County Immune From Liability for Injury on Inmate Work Program

Tennessee law “grants counties that allow inmates to work on road details and other projects immunity from liability for injuries,” and that immunity overrides provisions of the GTLA.

In Trojan v. Wayne County, Tennessee, No. M2017-00415-COA-R3-CV (Tenn. Ct. App. July 23, 2018), plaintiff was an inmate in Wayne County jail and was working on a bridge as part of an inmate work program. While working, he spilled concrete onto his boots and feet and suffered chemical burns, which resulted in scarring. He brought suit against the county for negligence, arguing that immunity was removed under the GTLA. The trial court granted defendant county’s motion to dismiss, and the Court of Appeals affirmed.

Tenn. Code Ann. § 41-2-123(d)(2) states that, except in very specific circumstances, government entities shall not “be liable to any prisoner or prisoner’s family for death or injuries received while on a work detail, other than for medical treatment for the injury during the period of the prisoner’s confinement.” Plaintiff argued that this section was limited to prisoners described in another part of the statute, a group into which he did not fall, but the Court of Appeals disagreed.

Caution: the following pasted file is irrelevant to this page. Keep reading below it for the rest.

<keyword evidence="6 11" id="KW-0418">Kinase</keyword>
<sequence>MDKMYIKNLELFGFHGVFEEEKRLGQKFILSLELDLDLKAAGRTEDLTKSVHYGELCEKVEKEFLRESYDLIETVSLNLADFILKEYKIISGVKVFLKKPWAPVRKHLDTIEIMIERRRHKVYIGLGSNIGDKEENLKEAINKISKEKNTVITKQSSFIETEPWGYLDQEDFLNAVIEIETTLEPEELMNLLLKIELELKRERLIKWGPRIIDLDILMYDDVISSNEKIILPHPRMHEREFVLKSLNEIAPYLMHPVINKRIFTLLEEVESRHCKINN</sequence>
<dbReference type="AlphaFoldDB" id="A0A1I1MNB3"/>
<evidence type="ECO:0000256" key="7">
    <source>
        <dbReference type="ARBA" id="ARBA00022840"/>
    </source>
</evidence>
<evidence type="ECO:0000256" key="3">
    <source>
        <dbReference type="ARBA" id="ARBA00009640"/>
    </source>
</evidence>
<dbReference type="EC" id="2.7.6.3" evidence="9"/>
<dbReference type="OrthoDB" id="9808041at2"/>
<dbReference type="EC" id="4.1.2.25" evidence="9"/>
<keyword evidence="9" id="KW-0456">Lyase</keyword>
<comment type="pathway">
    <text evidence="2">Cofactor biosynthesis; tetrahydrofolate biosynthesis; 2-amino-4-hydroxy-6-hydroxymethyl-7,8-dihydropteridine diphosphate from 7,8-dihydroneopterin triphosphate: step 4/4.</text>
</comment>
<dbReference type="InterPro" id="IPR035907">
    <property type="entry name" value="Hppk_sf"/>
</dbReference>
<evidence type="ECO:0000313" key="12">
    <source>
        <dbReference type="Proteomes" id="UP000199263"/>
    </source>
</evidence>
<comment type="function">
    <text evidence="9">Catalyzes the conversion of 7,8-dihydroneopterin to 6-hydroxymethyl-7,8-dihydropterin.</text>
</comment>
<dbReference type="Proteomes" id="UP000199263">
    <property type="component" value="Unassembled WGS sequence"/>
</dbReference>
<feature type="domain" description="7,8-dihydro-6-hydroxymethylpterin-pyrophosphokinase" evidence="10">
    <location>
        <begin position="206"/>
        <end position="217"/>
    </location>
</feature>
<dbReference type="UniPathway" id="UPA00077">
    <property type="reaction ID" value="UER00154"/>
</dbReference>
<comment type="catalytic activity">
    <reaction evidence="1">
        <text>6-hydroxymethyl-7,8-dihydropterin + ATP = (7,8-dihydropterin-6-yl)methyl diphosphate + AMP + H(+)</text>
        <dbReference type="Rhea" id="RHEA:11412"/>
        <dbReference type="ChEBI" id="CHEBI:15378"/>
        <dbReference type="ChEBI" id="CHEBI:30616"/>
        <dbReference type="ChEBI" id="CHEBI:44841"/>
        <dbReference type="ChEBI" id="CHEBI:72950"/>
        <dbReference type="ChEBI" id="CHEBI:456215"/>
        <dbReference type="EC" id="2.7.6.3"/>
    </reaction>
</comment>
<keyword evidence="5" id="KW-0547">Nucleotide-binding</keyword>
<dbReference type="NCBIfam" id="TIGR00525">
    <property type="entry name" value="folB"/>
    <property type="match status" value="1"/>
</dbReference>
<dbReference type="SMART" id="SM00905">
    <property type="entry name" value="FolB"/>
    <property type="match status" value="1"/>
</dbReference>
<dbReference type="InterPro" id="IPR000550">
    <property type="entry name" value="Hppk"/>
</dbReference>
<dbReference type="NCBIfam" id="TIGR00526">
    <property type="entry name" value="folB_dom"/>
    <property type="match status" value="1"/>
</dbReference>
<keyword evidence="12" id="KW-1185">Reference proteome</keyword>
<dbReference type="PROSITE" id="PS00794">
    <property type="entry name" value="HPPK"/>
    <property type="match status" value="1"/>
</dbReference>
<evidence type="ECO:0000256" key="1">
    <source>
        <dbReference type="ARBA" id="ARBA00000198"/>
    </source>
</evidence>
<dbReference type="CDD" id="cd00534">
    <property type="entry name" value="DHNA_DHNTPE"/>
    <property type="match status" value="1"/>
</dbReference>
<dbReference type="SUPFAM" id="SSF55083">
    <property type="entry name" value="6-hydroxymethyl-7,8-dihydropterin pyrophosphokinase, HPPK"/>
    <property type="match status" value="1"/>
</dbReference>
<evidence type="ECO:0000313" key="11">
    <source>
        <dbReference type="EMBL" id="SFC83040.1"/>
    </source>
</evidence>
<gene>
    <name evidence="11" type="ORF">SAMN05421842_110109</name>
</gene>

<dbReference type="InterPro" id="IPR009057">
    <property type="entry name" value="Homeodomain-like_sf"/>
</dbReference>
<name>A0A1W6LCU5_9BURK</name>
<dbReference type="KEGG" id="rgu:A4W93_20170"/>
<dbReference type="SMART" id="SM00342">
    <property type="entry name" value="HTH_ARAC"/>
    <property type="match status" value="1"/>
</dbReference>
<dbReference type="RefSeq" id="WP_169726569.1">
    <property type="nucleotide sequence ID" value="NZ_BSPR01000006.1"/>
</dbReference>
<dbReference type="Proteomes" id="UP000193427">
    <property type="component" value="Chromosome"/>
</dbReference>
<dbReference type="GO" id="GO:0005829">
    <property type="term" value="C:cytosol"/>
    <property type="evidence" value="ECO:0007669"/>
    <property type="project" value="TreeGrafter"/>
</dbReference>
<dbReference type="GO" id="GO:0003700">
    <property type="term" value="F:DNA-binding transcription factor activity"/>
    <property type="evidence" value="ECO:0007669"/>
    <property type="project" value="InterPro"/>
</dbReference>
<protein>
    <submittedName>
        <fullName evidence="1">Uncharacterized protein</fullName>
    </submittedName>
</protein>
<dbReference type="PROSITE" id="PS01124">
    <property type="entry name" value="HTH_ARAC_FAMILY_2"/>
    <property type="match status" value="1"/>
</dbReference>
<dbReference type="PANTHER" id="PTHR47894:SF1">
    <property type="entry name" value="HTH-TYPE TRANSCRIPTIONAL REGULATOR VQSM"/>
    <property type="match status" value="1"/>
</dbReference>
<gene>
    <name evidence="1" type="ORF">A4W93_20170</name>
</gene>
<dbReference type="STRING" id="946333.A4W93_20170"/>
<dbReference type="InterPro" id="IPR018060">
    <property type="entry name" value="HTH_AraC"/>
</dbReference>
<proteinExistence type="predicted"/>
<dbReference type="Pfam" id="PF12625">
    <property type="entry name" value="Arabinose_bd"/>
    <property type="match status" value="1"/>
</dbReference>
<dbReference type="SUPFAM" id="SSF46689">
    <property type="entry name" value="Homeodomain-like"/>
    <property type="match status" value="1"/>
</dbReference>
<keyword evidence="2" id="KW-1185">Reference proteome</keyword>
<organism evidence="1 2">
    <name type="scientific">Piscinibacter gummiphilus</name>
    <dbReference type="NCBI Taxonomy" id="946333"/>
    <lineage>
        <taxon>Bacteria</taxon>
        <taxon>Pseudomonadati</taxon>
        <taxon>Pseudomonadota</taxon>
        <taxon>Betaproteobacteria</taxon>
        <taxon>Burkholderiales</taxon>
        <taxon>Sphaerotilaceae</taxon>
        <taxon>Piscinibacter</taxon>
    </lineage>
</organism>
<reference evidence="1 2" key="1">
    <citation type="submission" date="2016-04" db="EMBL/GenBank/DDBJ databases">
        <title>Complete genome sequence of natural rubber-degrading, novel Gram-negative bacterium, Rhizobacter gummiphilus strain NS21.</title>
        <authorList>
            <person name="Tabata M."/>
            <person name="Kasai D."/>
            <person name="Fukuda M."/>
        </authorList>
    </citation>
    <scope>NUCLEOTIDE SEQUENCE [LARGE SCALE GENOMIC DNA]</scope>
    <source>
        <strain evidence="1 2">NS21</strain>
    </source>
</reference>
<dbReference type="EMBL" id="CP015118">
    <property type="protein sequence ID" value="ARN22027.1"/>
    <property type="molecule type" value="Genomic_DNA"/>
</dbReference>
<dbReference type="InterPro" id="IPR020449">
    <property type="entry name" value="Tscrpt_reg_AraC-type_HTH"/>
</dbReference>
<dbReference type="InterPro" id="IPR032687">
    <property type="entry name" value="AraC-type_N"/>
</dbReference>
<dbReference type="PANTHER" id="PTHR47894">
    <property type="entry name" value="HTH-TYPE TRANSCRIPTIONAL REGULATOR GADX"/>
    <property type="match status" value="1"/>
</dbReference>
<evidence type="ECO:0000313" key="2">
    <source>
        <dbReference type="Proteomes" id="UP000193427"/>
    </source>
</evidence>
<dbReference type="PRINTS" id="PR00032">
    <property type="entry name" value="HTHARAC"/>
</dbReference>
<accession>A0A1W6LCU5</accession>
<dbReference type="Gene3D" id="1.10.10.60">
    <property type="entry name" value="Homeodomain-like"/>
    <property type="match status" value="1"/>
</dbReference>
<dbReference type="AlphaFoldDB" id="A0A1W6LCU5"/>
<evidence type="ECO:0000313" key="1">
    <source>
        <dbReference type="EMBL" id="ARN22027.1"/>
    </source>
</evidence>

The Court found:

[S]ubsection 123(d)(2) is clear and unambiguous. The terms are absolute: “any prisoner” is barred from bringing a claim arising out of injuries incurred on work detail. If the Legislature intended to limit the applicability of section 123(d)(2) to the classes of prisoners mentioned in 123(a) and (b), it could have said so; it did not, and we cannot graft such an interpretation onto the statute.

Dismissal was thus affirmed.

Anytime a lawyer is approached with a claim about an injury sustained on inmate work detail, this statute is key to keep in mind. No matter the gravity of the injury, this statute can provide major problems for such a case.